The Set of Who’s Afraid of Virginia Woolf?

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The Set of Who’s Afraid of Virginia Woolf?

For a play as drastically depressing and oppressive as Who’s Afraid of Virginia Woolf?, the set needs to augment the mood as much as possible. Albee’s play calls for several props, and all of these have to be provided, but more than that, the set needs to look as real as possible, to show that these people are not vastly different from the rest of us. And because in that fact the true horror of the play resides the set is all-important. Luckily, the performance featured a realistic, intricate, close set.

Who’s Afraid of Virginia Woolf? is set in an ordinary 1950s New England suburban house. Nothing is overly expensive or glamorous. But in plays, designers typically want things to catch the eye, even though in this instance such would ruin the mood. The set designers captured this mood perfectly. Nothing is anachronistic. The set even lacks a coherent color scheme; but why would there be? In most houses, walls are painted and papered, carpet is put down, but, twenty years later, these same walls are decorated with paintings and the floors are covered with rugs and furniture that would not have even been considered in the inception. The set of Who’s Afraid of Virginia Woolf? shows this hodgepodge perfectly. Above the set, the eaves of the house, and the roof of another house are clearly seen, providing, again, a voyeuristic view of the play’s events. Such realism creates a believable mood for the play, heightening the effect that these things are actually happening (heightened still more with Albee’s back-and-forth style of dialog), leaving the viewer acting as a voyeur, but also identifying closely with the characters.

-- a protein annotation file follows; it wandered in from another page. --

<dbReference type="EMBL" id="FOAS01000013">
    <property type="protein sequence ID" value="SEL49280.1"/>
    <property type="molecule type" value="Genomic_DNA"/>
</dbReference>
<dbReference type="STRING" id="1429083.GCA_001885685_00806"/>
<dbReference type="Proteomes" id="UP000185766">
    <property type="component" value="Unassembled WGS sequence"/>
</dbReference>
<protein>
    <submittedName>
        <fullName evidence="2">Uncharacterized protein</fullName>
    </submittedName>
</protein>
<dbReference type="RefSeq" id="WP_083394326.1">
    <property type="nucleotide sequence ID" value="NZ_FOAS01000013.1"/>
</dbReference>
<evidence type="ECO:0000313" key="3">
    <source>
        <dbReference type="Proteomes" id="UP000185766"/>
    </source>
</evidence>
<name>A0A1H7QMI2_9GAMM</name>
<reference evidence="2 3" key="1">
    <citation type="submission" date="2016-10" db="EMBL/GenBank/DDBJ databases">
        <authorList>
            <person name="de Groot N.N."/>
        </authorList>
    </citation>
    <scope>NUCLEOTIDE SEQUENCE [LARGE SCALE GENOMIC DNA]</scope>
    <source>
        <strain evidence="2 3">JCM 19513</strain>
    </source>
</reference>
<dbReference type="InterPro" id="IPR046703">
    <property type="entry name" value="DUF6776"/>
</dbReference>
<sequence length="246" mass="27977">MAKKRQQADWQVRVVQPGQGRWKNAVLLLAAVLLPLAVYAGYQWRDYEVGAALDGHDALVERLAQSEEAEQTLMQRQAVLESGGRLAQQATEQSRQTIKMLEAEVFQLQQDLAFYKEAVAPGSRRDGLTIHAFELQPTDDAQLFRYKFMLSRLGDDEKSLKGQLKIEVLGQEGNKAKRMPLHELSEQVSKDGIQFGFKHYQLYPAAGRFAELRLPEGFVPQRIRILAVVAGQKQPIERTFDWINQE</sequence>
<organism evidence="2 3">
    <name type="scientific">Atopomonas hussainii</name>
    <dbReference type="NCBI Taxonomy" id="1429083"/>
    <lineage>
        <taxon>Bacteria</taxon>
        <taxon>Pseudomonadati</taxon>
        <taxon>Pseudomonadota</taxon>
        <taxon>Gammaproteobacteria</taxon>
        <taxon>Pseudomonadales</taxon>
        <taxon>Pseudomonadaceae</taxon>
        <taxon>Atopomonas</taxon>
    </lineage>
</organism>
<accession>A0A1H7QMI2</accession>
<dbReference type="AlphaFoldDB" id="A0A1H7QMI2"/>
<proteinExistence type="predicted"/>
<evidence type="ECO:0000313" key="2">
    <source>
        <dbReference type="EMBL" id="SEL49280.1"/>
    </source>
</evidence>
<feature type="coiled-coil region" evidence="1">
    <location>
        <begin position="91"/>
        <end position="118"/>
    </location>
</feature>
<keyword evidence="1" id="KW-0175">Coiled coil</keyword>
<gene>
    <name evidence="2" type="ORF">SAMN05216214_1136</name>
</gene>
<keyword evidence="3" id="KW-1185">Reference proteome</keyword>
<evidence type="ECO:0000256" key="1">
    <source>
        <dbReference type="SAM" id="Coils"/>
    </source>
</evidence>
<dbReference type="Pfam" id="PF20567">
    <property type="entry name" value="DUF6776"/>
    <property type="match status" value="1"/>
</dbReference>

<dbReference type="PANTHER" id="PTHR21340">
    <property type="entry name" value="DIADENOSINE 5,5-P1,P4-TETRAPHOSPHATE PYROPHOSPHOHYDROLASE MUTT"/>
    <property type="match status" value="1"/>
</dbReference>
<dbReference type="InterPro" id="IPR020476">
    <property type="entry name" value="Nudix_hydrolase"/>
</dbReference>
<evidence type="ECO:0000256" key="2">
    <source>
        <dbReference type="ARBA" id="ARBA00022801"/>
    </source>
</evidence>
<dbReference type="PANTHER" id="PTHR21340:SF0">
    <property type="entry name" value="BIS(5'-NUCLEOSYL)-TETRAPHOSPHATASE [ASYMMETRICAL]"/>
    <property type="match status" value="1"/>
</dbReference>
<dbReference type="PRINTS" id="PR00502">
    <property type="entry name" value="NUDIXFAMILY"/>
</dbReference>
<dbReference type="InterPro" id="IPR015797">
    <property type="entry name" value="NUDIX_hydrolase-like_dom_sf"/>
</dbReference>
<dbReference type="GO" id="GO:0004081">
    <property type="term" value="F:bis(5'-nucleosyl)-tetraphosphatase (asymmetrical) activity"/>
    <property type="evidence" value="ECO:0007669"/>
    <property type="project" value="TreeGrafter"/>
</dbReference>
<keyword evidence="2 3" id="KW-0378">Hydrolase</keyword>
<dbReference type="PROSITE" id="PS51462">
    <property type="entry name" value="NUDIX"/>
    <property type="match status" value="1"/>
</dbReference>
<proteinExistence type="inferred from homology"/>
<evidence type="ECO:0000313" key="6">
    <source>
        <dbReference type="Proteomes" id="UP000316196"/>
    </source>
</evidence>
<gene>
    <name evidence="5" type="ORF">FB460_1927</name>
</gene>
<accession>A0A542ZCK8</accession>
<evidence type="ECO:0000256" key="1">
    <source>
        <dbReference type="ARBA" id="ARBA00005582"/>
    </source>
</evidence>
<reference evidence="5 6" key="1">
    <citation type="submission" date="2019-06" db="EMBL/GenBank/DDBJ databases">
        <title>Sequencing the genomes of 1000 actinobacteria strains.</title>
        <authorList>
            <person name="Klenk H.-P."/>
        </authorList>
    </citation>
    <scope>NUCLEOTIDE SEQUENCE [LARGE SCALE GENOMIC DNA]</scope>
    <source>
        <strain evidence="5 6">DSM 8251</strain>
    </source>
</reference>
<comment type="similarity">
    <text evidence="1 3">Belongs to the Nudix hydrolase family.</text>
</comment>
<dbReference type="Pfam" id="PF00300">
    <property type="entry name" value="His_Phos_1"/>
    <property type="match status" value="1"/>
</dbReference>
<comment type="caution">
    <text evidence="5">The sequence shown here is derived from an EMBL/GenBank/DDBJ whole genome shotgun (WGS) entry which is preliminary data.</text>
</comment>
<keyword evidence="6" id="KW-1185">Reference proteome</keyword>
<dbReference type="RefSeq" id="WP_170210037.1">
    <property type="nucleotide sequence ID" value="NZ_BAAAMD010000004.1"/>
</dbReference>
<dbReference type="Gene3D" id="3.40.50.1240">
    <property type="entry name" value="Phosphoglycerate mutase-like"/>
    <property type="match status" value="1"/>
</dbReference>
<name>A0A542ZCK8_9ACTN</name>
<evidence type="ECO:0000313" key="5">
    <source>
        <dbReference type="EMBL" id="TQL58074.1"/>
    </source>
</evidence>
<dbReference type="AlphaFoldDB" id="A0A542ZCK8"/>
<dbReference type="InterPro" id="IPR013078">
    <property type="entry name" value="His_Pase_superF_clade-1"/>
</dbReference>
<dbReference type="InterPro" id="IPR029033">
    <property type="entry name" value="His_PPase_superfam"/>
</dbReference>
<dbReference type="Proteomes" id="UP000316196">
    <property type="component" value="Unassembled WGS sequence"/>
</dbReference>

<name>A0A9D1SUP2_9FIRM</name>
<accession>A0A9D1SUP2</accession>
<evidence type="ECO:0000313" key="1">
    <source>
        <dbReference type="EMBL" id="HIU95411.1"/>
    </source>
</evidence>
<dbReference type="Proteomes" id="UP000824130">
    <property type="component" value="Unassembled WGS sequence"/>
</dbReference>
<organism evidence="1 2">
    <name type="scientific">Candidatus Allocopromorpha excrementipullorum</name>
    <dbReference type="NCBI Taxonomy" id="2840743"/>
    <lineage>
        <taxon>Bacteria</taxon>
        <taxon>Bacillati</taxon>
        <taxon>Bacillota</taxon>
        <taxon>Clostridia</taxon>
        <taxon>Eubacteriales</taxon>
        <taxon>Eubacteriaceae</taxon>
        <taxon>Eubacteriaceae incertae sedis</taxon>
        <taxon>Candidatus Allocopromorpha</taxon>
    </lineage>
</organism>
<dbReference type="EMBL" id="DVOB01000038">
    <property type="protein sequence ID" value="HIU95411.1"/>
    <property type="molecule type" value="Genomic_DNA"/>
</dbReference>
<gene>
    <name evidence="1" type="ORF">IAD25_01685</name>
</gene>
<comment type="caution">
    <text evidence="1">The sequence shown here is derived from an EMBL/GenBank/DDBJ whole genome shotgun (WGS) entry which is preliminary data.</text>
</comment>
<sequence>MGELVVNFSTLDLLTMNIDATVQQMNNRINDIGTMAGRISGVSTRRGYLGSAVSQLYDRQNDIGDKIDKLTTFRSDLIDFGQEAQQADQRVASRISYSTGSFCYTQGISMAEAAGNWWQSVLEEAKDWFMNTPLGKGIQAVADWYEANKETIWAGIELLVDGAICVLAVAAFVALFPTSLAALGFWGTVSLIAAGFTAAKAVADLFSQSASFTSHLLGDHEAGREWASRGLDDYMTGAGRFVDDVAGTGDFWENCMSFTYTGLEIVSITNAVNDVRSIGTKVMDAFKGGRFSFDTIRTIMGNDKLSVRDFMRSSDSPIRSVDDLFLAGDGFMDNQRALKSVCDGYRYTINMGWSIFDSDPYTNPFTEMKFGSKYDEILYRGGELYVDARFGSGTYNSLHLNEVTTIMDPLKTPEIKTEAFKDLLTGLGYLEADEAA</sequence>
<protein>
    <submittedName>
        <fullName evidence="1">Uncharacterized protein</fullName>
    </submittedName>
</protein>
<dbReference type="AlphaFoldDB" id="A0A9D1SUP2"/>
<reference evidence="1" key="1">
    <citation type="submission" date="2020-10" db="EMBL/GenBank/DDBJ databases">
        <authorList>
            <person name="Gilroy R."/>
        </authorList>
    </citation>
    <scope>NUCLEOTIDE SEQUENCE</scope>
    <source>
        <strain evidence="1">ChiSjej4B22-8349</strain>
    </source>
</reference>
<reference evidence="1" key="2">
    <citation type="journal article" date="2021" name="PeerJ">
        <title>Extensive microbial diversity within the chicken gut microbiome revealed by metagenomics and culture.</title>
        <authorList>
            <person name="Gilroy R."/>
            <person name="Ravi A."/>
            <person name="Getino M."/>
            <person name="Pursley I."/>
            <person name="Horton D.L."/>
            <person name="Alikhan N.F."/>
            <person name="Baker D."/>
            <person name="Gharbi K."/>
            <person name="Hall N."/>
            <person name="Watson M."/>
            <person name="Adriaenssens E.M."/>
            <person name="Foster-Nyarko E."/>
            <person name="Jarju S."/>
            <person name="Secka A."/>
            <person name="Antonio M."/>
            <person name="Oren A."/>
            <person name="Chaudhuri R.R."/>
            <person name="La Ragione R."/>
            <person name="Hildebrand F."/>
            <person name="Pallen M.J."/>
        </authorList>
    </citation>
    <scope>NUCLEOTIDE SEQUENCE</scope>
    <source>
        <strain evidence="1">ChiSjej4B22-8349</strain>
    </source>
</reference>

The realism in the set design is even more ...

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...h a crowded area (set close to the edge of the stage for an even greater close appearance), and seeing them not bump into one another is uncomfortable to watch, simply because of the slight inherent feeling of wrongness, rather than a good-natured and cozy feeling, that is supported by the caustic dialogue.

The set of Who’s Afraid of Virginia Woolf? is perfectly designed for the play. The realism and intricacy of the scenery and props attempt to raise the fourth wall as much as possible, heightening the reality of the performance, while the claustrophobic closeness of everything tears the wall down in tiny shreds, giving a feel of unease to the play. In any modern play, unlike Shakespeare’s plays, there is a struggle to present the play in the accurate time, and the set designers of Who’s Afraid of Virginia Woolf? have done this flawlessly and accurately.
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